Conformations of misfolded tau survive injection from one mouse to the next, a property shared by prions.
Alpha-secretase does not necessarily pick up the slack when β-secretase cleavage of amyloid precursor protein wanes, a study in primates finds. It suggests APP can be processed in other ways.
The insoluble proteome from Alzheimer’s brains points to RNA processing proteins as a novel component of aggregates.
The latest data on TREM2 confirm that a variant in the gene associates with AD, and link it to Parkinson’s, brain degeneration, and γ-secretase.
Tau and amyloid PET tracers demonstrate potential to sharpen the diagnosis of Alzheimer’s disease and frontotemporal dementias.
The NIH announced $45 million in new funding to support trials in preclinical Alzheimer’s populations, as well as efforts to identify new therapeutic targets.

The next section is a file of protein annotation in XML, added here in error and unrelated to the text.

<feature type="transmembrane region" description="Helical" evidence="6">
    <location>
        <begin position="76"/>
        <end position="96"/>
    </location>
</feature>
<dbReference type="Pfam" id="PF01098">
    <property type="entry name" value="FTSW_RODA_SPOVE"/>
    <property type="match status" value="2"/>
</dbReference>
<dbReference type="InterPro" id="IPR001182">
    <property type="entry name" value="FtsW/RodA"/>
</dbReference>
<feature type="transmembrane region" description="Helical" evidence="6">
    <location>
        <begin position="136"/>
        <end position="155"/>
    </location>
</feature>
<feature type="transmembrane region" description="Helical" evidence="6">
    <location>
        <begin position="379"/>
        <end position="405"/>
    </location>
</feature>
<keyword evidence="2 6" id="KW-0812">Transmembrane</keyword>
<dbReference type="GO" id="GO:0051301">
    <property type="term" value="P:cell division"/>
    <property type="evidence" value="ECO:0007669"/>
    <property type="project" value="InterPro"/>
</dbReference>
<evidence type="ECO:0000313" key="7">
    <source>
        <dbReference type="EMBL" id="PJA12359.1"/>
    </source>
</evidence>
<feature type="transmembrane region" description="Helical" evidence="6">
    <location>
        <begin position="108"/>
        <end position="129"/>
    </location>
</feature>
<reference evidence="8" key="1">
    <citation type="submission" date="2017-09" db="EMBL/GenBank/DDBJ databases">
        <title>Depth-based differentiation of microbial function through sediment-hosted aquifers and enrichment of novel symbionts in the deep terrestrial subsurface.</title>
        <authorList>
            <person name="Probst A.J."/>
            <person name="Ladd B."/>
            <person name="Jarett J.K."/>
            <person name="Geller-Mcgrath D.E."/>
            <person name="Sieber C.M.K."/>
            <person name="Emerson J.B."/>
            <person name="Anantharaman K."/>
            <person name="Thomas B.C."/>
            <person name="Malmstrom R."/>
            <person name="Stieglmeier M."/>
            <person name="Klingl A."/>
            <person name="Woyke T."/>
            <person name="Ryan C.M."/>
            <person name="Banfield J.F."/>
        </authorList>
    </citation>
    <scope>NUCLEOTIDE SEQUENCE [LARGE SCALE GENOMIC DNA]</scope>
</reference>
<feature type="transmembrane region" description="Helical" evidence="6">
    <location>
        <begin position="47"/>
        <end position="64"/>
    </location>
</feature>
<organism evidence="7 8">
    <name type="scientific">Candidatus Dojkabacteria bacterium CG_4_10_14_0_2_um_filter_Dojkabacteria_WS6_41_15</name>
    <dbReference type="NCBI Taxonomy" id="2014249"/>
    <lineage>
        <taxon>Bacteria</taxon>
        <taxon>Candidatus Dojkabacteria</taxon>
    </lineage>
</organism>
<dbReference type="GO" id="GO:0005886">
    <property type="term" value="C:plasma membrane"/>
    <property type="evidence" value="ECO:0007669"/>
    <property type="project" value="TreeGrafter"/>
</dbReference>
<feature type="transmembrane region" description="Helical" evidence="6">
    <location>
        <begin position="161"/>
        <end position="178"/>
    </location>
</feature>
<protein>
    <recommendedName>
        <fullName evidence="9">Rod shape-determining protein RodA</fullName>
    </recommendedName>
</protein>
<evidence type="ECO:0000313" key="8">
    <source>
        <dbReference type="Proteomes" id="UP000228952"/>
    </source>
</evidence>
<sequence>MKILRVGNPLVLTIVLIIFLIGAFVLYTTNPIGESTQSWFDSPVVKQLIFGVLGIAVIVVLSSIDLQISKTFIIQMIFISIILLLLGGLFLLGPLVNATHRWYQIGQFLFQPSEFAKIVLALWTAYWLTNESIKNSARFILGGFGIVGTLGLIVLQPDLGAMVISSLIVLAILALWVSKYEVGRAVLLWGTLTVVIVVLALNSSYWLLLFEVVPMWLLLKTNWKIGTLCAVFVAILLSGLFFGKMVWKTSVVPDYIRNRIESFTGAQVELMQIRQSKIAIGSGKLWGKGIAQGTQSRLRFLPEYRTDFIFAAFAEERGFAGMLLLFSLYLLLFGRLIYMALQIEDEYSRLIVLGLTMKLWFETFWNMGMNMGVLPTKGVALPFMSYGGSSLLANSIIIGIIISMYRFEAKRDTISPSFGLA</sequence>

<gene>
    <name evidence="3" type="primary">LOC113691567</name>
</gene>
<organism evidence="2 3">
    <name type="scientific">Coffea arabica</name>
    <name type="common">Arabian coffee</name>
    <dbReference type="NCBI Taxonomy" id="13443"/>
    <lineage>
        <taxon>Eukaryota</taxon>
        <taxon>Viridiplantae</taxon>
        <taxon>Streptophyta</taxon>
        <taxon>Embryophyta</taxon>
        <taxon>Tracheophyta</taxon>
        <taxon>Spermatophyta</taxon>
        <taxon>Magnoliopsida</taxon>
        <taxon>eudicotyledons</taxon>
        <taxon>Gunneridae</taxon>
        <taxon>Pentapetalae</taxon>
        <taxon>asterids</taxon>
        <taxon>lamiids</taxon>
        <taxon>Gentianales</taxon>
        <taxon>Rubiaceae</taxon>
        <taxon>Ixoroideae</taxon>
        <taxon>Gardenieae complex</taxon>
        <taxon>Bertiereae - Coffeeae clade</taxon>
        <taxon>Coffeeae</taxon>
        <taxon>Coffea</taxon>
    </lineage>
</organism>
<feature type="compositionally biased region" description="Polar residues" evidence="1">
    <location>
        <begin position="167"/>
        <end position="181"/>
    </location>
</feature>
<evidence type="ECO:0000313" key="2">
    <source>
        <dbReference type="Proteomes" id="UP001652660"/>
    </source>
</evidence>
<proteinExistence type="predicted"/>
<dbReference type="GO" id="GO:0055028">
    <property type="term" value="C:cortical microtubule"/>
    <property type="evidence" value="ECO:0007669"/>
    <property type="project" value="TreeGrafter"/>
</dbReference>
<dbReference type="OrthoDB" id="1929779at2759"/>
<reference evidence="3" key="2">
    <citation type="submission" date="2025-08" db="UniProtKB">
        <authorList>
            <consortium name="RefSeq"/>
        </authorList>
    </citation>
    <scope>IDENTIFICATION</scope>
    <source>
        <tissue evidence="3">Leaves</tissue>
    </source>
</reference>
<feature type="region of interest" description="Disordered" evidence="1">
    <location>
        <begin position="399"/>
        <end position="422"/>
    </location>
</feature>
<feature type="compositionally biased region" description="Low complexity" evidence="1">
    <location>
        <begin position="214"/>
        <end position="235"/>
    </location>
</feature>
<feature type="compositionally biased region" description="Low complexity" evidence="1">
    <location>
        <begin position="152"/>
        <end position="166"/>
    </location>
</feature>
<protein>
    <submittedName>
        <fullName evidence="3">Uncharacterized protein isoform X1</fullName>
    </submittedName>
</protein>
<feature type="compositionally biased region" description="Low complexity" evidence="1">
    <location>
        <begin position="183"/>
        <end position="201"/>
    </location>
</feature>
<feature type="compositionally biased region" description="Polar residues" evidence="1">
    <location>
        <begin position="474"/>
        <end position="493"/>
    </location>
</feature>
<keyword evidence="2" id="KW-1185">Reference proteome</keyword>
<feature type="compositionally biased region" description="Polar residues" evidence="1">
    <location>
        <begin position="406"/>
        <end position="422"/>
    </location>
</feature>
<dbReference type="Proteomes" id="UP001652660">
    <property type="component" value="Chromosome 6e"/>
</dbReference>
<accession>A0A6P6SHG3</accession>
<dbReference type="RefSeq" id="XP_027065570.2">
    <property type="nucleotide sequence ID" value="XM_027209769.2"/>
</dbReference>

A Phase 2 trial suggests that the drug PBT2 is generally safe for Huntington’s patients. The drug's sponsor says it may have improved cognition, though experts remain unconvinced.
As NIH researchers are preparing to return to their laboratories, Alzheimer's researchers warn about the greater consequences of cutting already limited resources.
People with previous head injuries may be more prone to amyloid deposition and have a higher risk for Alzheimer's.
Researchers have sliced and digitally reassembled a famous brain in neuroscience to view its detailed three-dimensional architecture.
Live imaging of the mouse brain offers a rare view of α-synuclein dynamics at presynaptic terminals, and raises questions about which form of the protein triggers synaptic dysfunction.
A small molecule inhibitor kills all microglia in the brain, but the cells rapidly repopulate from a previously unidentified progenitor cell.
A new study charges that, contrary to previous studies, seeding the mouse brain with aggregated α-synuclein does not trigger a toxic spread of PD-like inclusions in wild-type mice.
Sleeping in an MRI scanner, babies with ApoE4 genotype reveal myelination and structural differences in brain areas affected in people with Alzheimer’s disease.
Plenty of genetic risk factors for sporadic ALS are still waiting to be found, according to a new meta-analysis of GWAS data.